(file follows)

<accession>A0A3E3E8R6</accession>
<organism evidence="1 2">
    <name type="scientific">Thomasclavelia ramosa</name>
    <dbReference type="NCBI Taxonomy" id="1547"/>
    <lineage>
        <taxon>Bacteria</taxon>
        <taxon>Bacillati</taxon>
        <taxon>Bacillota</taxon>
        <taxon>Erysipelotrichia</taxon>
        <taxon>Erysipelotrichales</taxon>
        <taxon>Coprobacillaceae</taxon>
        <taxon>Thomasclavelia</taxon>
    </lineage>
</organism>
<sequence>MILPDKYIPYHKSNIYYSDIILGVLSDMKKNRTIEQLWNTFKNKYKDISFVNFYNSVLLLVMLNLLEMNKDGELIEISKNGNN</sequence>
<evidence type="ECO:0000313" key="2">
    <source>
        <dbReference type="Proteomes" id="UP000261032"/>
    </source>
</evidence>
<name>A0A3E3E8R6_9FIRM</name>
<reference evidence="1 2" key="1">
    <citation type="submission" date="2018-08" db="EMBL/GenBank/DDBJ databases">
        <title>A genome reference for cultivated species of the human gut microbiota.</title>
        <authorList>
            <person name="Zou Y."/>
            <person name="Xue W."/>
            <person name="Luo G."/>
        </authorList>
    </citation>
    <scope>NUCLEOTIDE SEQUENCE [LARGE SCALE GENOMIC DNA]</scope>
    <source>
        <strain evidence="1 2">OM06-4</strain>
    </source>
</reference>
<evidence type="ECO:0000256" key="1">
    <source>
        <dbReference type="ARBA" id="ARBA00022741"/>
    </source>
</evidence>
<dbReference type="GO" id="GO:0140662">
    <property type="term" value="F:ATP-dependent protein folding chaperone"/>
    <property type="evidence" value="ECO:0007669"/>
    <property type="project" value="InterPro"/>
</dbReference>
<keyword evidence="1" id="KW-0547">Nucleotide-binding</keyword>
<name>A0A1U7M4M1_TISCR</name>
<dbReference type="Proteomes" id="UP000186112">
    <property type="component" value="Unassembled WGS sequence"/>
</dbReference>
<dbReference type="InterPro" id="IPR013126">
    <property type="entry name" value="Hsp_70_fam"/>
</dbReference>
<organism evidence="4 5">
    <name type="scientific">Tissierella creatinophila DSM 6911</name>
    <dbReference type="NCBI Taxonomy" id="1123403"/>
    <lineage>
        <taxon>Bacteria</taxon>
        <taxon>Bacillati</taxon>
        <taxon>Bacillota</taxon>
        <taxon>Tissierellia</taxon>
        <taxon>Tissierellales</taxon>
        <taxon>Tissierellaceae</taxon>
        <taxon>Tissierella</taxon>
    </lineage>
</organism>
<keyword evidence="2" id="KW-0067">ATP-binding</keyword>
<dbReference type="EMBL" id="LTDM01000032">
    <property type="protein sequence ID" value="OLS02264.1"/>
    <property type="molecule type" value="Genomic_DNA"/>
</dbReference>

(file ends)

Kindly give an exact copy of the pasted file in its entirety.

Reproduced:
<accession>A0A3E3E8R6</accession>
<organism evidence="1 2">
    <name type="scientific">Thomasclavelia ramosa</name>
    <dbReference type="NCBI Taxonomy" id="1547"/>
    <lineage>
        <taxon>Bacteria</taxon>
        <taxon>Bacillati</taxon>
        <taxon>Bacillota</taxon>
        <taxon>Erysipelotrichia</taxon>
        <taxon>Erysipelotrichales</taxon>
        <taxon>Coprobacillaceae</taxon>
        <taxon>Thomasclavelia</taxon>
    </lineage>
</organism>
<sequence>MILPDKYIPYHKSNIYYSDIILGVLSDMKKNRTIEQLWNTFKNKYKDISFVNFYNSVLLLVMLNLLEMNKDGELIEISKNGNN</sequence>
<evidence type="ECO:0000313" key="2">
    <source>
        <dbReference type="Proteomes" id="UP000261032"/>
    </source>
</evidence>
<name>A0A3E3E8R6_9FIRM</name>
<reference evidence="1 2" key="1">
    <citation type="submission" date="2018-08" db="EMBL/GenBank/DDBJ databases">
        <title>A genome reference for cultivated species of the human gut microbiota.</title>
        <authorList>
            <person name="Zou Y."/>
            <person name="Xue W."/>
            <person name="Luo G."/>
        </authorList>
    </citation>
    <scope>NUCLEOTIDE SEQUENCE [LARGE SCALE GENOMIC DNA]</scope>
    <source>
        <strain evidence="1 2">OM06-4</strain>
    </source>
</reference>
<evidence type="ECO:0000256" key="1">
    <source>
        <dbReference type="ARBA" id="ARBA00022741"/>
    </source>
</evidence>
<dbReference type="GO" id="GO:0140662">
    <property type="term" value="F:ATP-dependent protein folding chaperone"/>
    <property type="evidence" value="ECO:0007669"/>
    <property type="project" value="InterPro"/>
</dbReference>
<keyword evidence="1" id="KW-0547">Nucleotide-binding</keyword>
<name>A0A1U7M4M1_TISCR</name>
<dbReference type="Proteomes" id="UP000186112">
    <property type="component" value="Unassembled WGS sequence"/>
</dbReference>
<dbReference type="InterPro" id="IPR013126">
    <property type="entry name" value="Hsp_70_fam"/>
</dbReference>
<organism evidence="4 5">
    <name type="scientific">Tissierella creatinophila DSM 6911</name>
    <dbReference type="NCBI Taxonomy" id="1123403"/>
    <lineage>
        <taxon>Bacteria</taxon>
        <taxon>Bacillati</taxon>
        <taxon>Bacillota</taxon>
        <taxon>Tissierellia</taxon>
        <taxon>Tissierellales</taxon>
        <taxon>Tissierellaceae</taxon>
        <taxon>Tissierella</taxon>
    </lineage>
</organism>
<keyword evidence="2" id="KW-0067">ATP-binding</keyword>
<dbReference type="EMBL" id="LTDM01000032">
    <property type="protein sequence ID" value="OLS02264.1"/>
    <property type="molecule type" value="Genomic_DNA"/>
</dbReference>